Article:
As West Bay Opera General Director José Luis Moscovich pointed out, 19th-century Paris and 21st-century San Francisco have plenty in common. Artists struggle to make rent, healthcare is expensive, and friends share small apartments to make ends meet. Voilà: the scene is set for La bohème.
Director Igor Vieira used the modern setting to make his production relaxed and fun. The characters’ movements and interactions were natural, without the grandiose posturing that sometimes emerges in operatic tragedy. Colline and Schaunard were presented as a couple, emphasizing Marcello’s (and, later, Rodolfo’s) loneliness. A highlight of the staging came in Act IV when they jousted using rolling chairs for horses and umbrellas for lances. Their silly exuberance was infectious – perfect for a bunch of rowdy twenty-somethings trying to make it in the city. The characters’ relatability also made the second half of the opera especially devastating. (I cried more over this bohème than any other bohème I’ve seen.)
A few missed details marred an otherwise-superb show. Mistimed lighting cues, misaligned projections, mispronunciations, and ghastly Act IV makeup on Mimi should be easy to fix for future performances. The production also would have worked better if it had not overdone the San Francisco location to the point of parody. The celebratory parade for a Giants victory at the end of Act II was strangely disconnected from the text and from the rest of the act. The stage was crowded with stereotypical San Francisco staples: cross-dressing, tent encampments, “will code for food” signs. Choristers’ background business that was supposed to contribute to the atmosphere was instead badly acted and distracting.
Bay Area operagoers will not be surprised to read that soprano Julie Adams stole the show as Mimi. Her ringing sound filled the small Lucie Stern Theatre. But Adams has acting chops to go with her golden voice and ingenue looks. Her Mimi was playful and sunny, and also clearly very sick. Her voice dropped to a pained, husky whisper during Act IV. Kudos to West Bay for casting a Rodolfo who could keep up with her. Nathan Granner wowed with tons of squillo on his top notes, honey tone, and sensitive dynamic choices, especially during “Che gelida manina” (What a cold little hand). His angst-filled facial expressions tugged at the heartstrings.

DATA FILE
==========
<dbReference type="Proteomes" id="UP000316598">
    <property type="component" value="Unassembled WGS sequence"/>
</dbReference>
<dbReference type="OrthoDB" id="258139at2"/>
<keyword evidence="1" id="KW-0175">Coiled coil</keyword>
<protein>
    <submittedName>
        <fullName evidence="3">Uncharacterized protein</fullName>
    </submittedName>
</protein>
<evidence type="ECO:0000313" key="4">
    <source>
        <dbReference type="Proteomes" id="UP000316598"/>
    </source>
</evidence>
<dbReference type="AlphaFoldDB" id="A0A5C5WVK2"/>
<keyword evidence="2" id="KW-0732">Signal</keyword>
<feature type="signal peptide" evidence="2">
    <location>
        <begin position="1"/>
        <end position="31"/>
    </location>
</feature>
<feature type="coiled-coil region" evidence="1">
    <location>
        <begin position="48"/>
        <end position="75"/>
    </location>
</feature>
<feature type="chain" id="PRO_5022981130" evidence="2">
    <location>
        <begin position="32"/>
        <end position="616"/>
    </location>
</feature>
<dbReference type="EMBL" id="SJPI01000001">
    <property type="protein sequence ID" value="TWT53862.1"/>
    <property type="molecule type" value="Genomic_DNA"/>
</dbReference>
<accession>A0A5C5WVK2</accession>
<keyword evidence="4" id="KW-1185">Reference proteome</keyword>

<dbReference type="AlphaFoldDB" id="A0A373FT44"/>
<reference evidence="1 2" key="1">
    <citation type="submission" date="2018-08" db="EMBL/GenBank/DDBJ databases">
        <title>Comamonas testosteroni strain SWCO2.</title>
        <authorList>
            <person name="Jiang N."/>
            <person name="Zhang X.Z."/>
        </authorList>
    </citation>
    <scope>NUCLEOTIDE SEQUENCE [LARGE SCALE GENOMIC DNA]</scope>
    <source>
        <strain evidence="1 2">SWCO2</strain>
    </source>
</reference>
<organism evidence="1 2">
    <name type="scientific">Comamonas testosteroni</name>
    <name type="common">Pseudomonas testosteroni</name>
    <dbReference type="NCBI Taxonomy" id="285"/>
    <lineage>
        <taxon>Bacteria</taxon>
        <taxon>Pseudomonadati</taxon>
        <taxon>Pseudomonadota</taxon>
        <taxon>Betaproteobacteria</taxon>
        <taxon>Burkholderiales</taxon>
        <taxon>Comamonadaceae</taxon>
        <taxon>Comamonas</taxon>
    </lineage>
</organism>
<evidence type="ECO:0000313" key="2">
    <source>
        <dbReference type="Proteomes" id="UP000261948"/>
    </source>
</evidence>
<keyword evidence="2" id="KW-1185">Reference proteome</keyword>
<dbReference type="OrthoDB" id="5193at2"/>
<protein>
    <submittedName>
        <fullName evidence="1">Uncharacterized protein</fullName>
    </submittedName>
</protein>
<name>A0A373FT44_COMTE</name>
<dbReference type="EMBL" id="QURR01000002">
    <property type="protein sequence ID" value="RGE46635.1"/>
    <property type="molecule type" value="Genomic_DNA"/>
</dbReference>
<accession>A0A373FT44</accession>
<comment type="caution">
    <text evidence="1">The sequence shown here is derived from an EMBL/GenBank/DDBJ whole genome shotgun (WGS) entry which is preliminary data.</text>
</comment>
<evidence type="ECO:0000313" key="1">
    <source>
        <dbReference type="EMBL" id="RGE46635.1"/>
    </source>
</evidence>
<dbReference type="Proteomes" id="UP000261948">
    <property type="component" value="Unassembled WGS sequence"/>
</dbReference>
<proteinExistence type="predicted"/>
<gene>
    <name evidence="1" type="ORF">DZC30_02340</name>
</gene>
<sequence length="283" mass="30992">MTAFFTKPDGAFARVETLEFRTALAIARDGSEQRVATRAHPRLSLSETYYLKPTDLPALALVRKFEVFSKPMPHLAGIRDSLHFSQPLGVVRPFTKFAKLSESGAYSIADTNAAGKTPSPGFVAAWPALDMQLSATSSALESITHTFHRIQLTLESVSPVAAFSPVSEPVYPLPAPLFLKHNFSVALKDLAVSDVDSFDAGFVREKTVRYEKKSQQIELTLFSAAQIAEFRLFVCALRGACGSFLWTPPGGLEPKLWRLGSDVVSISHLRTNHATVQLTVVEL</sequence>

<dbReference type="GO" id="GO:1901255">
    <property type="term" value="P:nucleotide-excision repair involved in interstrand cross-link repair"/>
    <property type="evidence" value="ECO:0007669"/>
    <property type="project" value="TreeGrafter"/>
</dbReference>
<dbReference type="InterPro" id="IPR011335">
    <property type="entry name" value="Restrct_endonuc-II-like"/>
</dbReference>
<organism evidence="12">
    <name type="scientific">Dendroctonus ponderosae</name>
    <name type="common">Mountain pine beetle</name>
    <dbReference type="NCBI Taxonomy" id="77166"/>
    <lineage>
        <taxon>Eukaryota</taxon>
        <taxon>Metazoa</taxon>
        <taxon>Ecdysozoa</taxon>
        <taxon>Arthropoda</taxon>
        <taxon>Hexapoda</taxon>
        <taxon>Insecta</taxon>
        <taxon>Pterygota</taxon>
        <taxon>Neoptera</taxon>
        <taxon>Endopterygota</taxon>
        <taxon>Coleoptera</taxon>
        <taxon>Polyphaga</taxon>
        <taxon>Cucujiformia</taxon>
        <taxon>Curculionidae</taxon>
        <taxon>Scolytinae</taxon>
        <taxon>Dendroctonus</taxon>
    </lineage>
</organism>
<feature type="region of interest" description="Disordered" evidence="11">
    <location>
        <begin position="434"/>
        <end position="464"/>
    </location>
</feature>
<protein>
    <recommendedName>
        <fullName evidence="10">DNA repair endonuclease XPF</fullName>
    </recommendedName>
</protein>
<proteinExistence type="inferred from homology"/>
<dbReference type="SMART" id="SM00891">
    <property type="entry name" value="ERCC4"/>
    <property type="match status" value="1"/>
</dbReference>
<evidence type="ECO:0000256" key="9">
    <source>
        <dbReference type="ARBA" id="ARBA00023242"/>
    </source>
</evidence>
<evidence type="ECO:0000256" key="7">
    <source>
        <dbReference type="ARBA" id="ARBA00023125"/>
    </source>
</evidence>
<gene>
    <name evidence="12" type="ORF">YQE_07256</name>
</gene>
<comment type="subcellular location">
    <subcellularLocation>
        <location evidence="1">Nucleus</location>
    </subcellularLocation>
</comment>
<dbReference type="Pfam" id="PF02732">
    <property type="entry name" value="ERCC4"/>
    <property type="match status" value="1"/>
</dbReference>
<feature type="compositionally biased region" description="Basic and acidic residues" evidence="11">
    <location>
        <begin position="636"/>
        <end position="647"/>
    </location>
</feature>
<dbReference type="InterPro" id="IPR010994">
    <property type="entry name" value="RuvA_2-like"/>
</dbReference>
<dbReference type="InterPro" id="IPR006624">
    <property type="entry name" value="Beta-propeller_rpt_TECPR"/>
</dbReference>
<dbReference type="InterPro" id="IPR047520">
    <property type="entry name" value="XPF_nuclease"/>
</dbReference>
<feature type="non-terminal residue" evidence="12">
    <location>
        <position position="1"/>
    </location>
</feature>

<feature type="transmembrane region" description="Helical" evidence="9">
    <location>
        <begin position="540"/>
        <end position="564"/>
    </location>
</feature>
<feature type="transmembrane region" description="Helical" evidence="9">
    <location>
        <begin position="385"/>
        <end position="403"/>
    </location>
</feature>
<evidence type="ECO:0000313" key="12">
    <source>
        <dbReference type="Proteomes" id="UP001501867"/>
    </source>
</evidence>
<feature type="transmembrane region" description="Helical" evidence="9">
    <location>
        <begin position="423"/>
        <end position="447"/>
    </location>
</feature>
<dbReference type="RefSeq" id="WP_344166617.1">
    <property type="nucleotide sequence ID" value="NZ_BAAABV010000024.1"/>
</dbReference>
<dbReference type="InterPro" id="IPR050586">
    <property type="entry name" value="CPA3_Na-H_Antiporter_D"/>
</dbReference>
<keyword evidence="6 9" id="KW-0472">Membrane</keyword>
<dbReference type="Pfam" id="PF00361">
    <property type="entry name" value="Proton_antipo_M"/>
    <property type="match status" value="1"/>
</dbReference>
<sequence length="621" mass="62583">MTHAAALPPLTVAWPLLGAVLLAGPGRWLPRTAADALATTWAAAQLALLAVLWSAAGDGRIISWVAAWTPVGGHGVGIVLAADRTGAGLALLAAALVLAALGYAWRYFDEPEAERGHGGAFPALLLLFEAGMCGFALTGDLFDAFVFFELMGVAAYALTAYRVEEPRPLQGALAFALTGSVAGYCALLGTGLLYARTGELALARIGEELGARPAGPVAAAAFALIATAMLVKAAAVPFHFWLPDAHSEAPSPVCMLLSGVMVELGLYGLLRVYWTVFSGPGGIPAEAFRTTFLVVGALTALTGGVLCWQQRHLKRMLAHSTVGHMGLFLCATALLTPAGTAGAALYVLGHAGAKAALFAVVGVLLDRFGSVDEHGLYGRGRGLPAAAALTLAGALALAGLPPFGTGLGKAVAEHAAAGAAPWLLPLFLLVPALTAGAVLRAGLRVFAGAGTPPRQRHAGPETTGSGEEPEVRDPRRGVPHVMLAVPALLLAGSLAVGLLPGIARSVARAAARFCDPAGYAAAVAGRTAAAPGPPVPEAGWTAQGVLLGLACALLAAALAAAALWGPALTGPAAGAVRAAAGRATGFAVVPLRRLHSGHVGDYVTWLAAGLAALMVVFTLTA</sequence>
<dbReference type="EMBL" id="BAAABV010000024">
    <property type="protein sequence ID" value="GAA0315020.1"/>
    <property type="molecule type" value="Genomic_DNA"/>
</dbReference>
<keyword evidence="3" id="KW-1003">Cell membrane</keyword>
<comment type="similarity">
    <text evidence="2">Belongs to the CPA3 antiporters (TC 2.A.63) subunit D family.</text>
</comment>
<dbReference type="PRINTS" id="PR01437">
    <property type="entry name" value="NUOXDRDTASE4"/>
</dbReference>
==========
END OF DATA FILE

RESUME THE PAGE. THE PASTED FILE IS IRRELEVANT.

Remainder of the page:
Beyond the main couple, casting was uneven. As Marcello, Jason Duika sang with glorious round tone and unimpeachable legato, but mushy diction. Maya Kherani’s Musetta boasted shimmering high notes and stunning looks (and clothes). Brandon Bell’s Colline and Kiril Havezov’s Schaunard had charming onstage rapport but couldn’t match the rest of the principal cast vocally. Karl Kaminsky played both the landlord Benoit and Musetta’s wealthy patron Alcindoro with wonderful comedic ability. He artfully mixed rich, rolling notes with squeaks, screams, and nasal phrases.
In the pit, José Luis Moscovich kept the music moving briskly — an important consideration because a delayed start and gratuitous extra intermission (between Acts III and IV) made for a late night! The orchestra played well despite the logistical difficulties of being split across multiple levels. (All 26 instruments didn’t fit in the theater’s small pit.) I especially appreciated their punchy take on the Act II march and the sinuous flow of the strings in Mimi’s and Rodolfo’s Act III duet. Occasional struggles by the brass section did not detract from the orchestra’s impassioned delivery of Puccini’s score.
As a recent transplant to Palo Alto, I’m delighted to learn that opera of this quality is happening in my neighborhood. I’ll certainly be back for more.